When Is Ear Drainage a Medical Emergency?

Woman with ear pain
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There are a few different types of ear drainage, including blood, clear, or milky white liquid, and, most commonly, ear wax. Drainage may also be a sort of combination of the three. Ear wax is yellow to orange-brown in color and is generally not a medical problem. Other types of drainage, however, can indicate conditions that may require medical attention. Not all cases do—familiarize yourself with the different types below to see if yours does.

Ruptured Ear Drum

In most cases, a ruptured ear drum (or perforated ear drum) is not a medical emergency; however, it should be checked out by a doctor. The ear drainage in this condition is usually clear but may also be bloody and whitish-yellow. There typically is only a small amount of drainage. The most common causes of a ruptured ear drum include:

  • barotrauma (caused by rapid changes in ambient pressure)
  • middle ear infections
  • loud noises
  • trauma (such as a sharp pencil or severe blow to the head)—note that this one is always considered an emergency

Signs that you might have a ruptured ear drum include:

  • intense ear pain that suddenly gets better
  • ear-ringing (tinnitus)
  • hearing loss
  • ear drainage (clear, bloody, whitish-yellow)

If you think you are suffering from a ruptured ear drum, understand that most are not a medical emergency and usually heal on their own. It is important, however, to schedule an appointment with your doctor, as he may want to check for an active infection and prescribe an oral antibiotic.

If no active infection is identified, your doctor may only prescribe antibiotic ear drops to help prevent an infection from occurring.

If after a few weeks your ear drum has not healed, you will need to discuss other methods to repair your ear drum with your doctor, preferably an ENT. A tympanoplasty (medical repair of the eardrum in a doctor's office) may be necessary, but they may also want to try a 1 percent topical sodium hyaluronate solution, which has been shown to help in the healing of ruptured ear drums.

Excessive Ear Wax

Ear wax draining from the ear is generally normal and does not require medical intervention. However, this can occasionally be caused by an ear wax blockage. Symptoms include a feeling of fullness or pressure in the ear, as well as slight hearing loss. If you have these symptoms, you may need a physician to remove the ear wax.


Ear drainage caused by an infection can be milky white to yellow and may have a foul odor. Other signs of infection are pain and fever. This is not an emergency, but you do need to see a doctor. Antibiotics will probably be needed to clear up an infection.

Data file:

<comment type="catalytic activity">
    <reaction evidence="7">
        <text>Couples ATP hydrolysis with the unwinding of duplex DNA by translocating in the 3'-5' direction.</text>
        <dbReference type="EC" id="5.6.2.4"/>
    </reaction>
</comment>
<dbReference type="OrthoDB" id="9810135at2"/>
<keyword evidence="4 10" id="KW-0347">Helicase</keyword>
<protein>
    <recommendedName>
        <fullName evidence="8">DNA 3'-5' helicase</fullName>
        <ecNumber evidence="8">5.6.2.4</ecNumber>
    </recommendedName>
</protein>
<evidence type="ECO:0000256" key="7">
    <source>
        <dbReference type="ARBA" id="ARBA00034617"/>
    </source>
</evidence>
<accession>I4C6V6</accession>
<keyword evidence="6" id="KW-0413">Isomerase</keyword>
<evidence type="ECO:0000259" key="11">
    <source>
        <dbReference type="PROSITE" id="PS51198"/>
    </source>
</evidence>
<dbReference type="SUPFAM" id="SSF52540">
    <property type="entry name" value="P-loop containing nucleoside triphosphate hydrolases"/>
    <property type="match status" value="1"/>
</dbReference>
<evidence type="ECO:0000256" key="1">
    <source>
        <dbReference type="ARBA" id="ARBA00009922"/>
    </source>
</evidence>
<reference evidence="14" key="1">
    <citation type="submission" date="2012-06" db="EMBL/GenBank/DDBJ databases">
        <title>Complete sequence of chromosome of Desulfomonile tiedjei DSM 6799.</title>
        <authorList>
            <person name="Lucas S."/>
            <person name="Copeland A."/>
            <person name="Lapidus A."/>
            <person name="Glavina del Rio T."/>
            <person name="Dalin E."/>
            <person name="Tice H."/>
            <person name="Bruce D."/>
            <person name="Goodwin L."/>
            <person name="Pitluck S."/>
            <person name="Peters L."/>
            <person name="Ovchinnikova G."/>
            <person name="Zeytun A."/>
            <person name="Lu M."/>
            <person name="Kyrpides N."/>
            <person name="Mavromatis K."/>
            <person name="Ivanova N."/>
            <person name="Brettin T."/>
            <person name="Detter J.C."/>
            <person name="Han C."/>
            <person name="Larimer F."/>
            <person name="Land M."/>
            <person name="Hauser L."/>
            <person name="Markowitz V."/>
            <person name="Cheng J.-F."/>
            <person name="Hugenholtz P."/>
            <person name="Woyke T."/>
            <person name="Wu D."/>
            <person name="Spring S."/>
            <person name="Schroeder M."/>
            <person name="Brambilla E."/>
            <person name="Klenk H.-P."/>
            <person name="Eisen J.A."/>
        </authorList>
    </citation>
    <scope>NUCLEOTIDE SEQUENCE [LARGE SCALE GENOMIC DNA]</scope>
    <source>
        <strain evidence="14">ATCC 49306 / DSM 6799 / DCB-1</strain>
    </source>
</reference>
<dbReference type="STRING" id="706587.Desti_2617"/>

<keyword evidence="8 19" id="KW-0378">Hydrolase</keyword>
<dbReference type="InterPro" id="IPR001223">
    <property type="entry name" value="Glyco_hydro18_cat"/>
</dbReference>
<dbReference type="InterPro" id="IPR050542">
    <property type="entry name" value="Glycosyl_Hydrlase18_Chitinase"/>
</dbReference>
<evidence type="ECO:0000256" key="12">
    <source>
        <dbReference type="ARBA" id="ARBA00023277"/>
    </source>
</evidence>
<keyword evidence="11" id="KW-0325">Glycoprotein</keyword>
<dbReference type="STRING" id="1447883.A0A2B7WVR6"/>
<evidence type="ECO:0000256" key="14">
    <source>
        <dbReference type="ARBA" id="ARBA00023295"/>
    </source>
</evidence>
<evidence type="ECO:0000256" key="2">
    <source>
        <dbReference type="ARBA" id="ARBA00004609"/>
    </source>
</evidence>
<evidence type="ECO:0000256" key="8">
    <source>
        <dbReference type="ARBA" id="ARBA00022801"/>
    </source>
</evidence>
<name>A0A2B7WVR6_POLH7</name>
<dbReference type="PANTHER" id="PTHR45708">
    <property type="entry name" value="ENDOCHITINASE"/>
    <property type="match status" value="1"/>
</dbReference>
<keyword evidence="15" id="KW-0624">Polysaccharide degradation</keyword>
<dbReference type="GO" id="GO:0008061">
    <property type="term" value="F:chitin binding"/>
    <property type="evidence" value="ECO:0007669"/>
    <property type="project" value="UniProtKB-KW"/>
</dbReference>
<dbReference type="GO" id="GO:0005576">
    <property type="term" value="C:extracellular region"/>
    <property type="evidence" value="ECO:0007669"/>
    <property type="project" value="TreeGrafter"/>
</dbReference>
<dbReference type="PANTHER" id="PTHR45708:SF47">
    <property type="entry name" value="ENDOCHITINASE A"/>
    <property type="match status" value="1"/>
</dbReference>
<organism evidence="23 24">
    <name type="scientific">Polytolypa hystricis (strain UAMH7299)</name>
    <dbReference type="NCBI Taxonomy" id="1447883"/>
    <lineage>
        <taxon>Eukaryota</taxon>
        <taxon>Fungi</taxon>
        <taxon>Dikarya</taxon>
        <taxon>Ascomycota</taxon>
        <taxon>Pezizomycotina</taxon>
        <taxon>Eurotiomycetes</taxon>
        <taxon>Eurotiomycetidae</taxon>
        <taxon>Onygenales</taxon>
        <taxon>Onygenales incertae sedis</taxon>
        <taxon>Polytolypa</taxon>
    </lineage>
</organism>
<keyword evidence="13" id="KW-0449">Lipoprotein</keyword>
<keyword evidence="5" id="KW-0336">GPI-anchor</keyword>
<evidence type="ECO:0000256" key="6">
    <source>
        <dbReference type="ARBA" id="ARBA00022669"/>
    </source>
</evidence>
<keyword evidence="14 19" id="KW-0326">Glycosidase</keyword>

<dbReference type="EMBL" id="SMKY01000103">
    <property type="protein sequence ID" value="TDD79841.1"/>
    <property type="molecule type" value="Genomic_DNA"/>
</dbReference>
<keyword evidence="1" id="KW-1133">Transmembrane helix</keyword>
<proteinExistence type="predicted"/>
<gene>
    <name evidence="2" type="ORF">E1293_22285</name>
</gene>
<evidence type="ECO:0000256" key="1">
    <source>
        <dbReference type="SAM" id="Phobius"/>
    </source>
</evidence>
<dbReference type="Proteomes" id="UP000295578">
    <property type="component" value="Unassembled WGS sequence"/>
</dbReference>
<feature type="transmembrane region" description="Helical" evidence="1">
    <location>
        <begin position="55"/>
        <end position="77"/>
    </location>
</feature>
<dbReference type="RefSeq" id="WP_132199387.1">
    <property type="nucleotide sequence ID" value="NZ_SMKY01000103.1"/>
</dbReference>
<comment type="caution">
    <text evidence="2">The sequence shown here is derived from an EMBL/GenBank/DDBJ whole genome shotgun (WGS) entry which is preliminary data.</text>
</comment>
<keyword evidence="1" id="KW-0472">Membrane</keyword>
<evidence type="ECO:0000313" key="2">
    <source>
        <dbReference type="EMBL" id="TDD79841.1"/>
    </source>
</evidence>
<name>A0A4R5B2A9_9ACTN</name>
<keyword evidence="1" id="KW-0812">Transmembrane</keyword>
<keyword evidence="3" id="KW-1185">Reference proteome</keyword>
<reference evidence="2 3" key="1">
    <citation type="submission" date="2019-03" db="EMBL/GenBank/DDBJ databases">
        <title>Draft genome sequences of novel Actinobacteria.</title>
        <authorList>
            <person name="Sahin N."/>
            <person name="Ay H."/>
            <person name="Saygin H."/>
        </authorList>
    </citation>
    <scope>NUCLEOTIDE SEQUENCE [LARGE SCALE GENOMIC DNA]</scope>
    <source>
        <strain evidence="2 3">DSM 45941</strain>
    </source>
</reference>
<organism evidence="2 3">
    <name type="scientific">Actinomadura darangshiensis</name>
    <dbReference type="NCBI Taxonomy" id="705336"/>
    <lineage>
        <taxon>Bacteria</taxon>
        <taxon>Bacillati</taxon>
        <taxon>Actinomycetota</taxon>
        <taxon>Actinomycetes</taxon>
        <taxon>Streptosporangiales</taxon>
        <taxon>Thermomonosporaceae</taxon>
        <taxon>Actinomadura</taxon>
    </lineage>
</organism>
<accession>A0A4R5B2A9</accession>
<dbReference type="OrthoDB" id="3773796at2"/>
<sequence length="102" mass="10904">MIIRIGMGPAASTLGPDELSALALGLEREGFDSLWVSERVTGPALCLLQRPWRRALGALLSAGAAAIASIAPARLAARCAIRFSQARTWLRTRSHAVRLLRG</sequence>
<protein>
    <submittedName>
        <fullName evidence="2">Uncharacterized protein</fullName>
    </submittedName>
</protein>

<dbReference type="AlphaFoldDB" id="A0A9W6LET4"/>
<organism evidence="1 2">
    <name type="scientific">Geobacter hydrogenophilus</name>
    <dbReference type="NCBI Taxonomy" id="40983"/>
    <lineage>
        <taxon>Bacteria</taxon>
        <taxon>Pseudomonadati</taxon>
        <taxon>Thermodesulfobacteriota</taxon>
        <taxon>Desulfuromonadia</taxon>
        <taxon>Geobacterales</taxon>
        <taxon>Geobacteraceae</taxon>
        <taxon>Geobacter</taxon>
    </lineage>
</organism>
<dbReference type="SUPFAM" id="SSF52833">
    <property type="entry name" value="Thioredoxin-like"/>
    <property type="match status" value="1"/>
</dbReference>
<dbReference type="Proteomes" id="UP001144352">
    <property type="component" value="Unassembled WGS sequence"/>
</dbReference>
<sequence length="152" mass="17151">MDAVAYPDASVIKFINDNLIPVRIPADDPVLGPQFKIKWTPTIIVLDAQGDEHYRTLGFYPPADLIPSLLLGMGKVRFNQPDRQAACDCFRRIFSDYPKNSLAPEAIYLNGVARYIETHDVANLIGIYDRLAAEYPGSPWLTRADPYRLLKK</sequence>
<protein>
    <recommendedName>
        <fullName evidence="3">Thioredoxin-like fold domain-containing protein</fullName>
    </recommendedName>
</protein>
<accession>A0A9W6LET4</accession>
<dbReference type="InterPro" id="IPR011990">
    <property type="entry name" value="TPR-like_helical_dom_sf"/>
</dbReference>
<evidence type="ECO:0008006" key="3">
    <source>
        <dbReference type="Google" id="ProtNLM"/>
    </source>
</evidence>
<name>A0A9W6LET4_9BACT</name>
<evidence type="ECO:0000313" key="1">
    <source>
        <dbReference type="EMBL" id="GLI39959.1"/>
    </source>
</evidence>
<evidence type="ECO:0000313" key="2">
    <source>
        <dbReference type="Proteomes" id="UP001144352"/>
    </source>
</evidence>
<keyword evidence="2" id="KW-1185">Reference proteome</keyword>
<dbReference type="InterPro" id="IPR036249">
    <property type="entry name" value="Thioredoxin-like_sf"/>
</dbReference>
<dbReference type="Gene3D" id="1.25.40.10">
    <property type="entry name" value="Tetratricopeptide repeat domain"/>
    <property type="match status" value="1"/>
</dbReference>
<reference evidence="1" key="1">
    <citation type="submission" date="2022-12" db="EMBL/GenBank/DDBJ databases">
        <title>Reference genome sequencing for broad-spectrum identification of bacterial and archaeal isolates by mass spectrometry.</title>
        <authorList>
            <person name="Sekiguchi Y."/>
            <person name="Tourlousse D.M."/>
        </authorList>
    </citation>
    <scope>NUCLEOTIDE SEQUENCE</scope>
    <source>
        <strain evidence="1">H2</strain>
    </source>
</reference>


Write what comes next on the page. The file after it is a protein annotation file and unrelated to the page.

Head Injuries

This is the most dangerous type of ear drainage and does require immediate medical intervention. Drainage may be clear or bloody. Large amounts of clear drainage may actually be cerebral spinal fluid and can indicate damage to the skull, brain, or spine. Do not move someone who is on the ground after falling victim to a head or neck injury; instead, call emergency medical services.

What Not to Do 

If you suspect that the ear drainage is a result of an ear emergency, you may want to solve the problem on your own but you need to avoid the following:

  • Do not try to blindly clean out your ear with cotton swabs or any other object.
  • Do not wash out or place any medicine in your ear until you have seen a doctor.
  • Do not try to shove gauze or other items into your ear to prevent the drainage.

Reasons to Seek Immediate Medical Attention

You may feel like you should "wait it out" to see if the drainage clears on its own, but in some cases a doctor is your best option. These include:

  1. severe pain that won't subside
  2. a persistently high fever
  3. a significant amount of bright red blood coming from the ear
  4. a significant blow to the head
  5. sudden hearing loss
  6. a sharp object that has caused bloody drainage

Over-the-counter acetaminophen can be used to control pain and fever.

Also, be sure to see a doctor if the drainage does not go away after about five days or if you cannot get the drainage to stop. The majority of cases are not serious, but it's important to see your physician if you have any of the above symptoms.


American Academy of Otolaryngology - Head and Neck Surgery. Perforated Ear Drum.

Kaur, K., Singh, H. & Singh, M. Repair of tympanic membrane perforation by topical application of 1% sodium hyaluronate. Indian J Otolaryngol Head Neck Surg. 58(3): 241–244. 2006.

University of Maryland Medical Center. Ear Discharge - Overview.

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